The Bicolor cleaner wrasse Labroides bicolor is also known as the Two-colored Cleaner Wrasse and the Yellow Diesel Wrasse. They are relatively common inhabitants of the reefs in Tanzania. They are not as common as their cousins the Bluestreak cleaner wrasse Labroides dimidatus.
The Bicolor cleaner wrasse have a long thin body shape which tapers into a sharp nose. The caudal fin is proportionately broad and square. Juveniles have a predominantly black body with a yellow stripe that runs down the length of the upper body just above the eye. The caudal fin is yellow edged in black. This stage can be seen in the image below.
As the fish ages so the yellow on the caudal area extends forwards onto the body. The head area takes on a blue tint making for a very attractive looking fish. The larger males grow up to 15 cm in length and on these specimens the yellow can extend almost halfway up the body.
BICOLOR CLEANER WRASSE IN THE WILD
The Bicolor cleaner wrasse has quite different habits to its cousin the Blue-streak cleaner wrasse. Although they run cleaning stations on prominent spots on the reef, they often leave the cleaning stations to search for clients to clean. If a fish swims through their piece of territory they will often vigorously pursue it. If they see a fish swimming past with parasites on then they will clean it whether it is a willing participant or not. They also display the same dancing pattern that other cleaner wrasse utilize to attract client fish to their cleaning station. This involves the fish sitting at an approximate 45 degree angle and bobbing up and down. There will often be several fish waiting for cleaning on these stations and the wrasse seem to give priority to those fish which have more parasites on them. The area around the cleaning station is very much a neutral area and the usual territorial disputes that take place on the reef seem to be forgotten.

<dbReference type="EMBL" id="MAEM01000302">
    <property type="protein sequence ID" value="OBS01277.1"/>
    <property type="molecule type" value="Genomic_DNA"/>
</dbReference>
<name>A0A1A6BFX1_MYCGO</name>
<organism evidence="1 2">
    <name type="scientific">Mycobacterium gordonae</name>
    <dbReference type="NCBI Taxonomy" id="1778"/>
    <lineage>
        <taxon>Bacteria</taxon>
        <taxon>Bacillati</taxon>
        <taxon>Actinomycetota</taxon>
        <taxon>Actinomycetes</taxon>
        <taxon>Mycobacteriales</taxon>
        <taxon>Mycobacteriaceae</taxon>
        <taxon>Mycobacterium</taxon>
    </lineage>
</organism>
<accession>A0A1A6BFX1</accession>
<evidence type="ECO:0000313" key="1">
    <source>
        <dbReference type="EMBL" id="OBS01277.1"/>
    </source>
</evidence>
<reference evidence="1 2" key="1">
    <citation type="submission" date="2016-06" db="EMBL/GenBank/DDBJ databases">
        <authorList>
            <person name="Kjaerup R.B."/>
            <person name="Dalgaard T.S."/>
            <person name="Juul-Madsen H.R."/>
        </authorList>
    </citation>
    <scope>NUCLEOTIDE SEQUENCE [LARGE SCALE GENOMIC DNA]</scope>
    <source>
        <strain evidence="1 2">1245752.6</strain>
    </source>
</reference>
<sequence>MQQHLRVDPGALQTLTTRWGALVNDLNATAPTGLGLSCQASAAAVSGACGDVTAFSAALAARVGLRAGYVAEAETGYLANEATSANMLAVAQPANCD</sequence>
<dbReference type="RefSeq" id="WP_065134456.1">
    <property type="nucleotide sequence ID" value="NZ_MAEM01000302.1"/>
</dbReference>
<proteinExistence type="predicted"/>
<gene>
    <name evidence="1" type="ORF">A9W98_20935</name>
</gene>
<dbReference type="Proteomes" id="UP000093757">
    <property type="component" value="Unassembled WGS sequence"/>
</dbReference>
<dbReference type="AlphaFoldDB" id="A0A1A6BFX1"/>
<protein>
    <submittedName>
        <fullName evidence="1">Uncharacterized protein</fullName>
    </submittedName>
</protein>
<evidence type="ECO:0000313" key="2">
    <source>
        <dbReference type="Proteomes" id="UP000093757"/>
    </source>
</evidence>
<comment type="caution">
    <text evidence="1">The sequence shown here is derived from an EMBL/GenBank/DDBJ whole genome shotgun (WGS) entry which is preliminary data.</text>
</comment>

This symbiotic relationship benefits all parties as the wrasse obtains food and the client fish have the parasites removed from them. The Bicolor cleaner wrasse is a very active and fast moving fish. With this metabolism they require large amounts of food.The juveniles are usually seen singly and are fairly cryptic. They tend to operate inside caves that are inhabited by nocturnal species. As they age so they are usually seen in pairs.All the cleaner wrasse sometimes cheat and instead of cleaning their client will eat mucus off various parts of the client. If this occurs the client fish will often try and move to the wrasses partner.
The Bicolor cleaner wrasse , is found across the Indian Ocean down to southern Kwa-Zulu Natal and across to Lord Howe island east of Australia in the west Pacific. Southern Japan is their northernmost habitat. They are mainly seen on corals and in Tanzania they have been seen from 1 meter down to 30 meters. They seem more common in the 12 to 18 meter range.
The Bicolor cleaner Wrasse feed on parasites, mucus and dead skin on client fish.
The Bicolor cleaner Wrasse is Oviparous, with distinct pairing during breeding.
Bicolor cleaner wrasse are kept in aquariums and can make attractive additions to any type of tank. They are however quite difficult to keep. To be able to thrive in a tank they need a large number of fish to feed off of. This is not normally possible and their diet needs to be supplemented with enriched meats and flakes. They also require some sand in the aquarium to burrow into. A tank should also be covered as they are jumpers and they will jump out of a tank.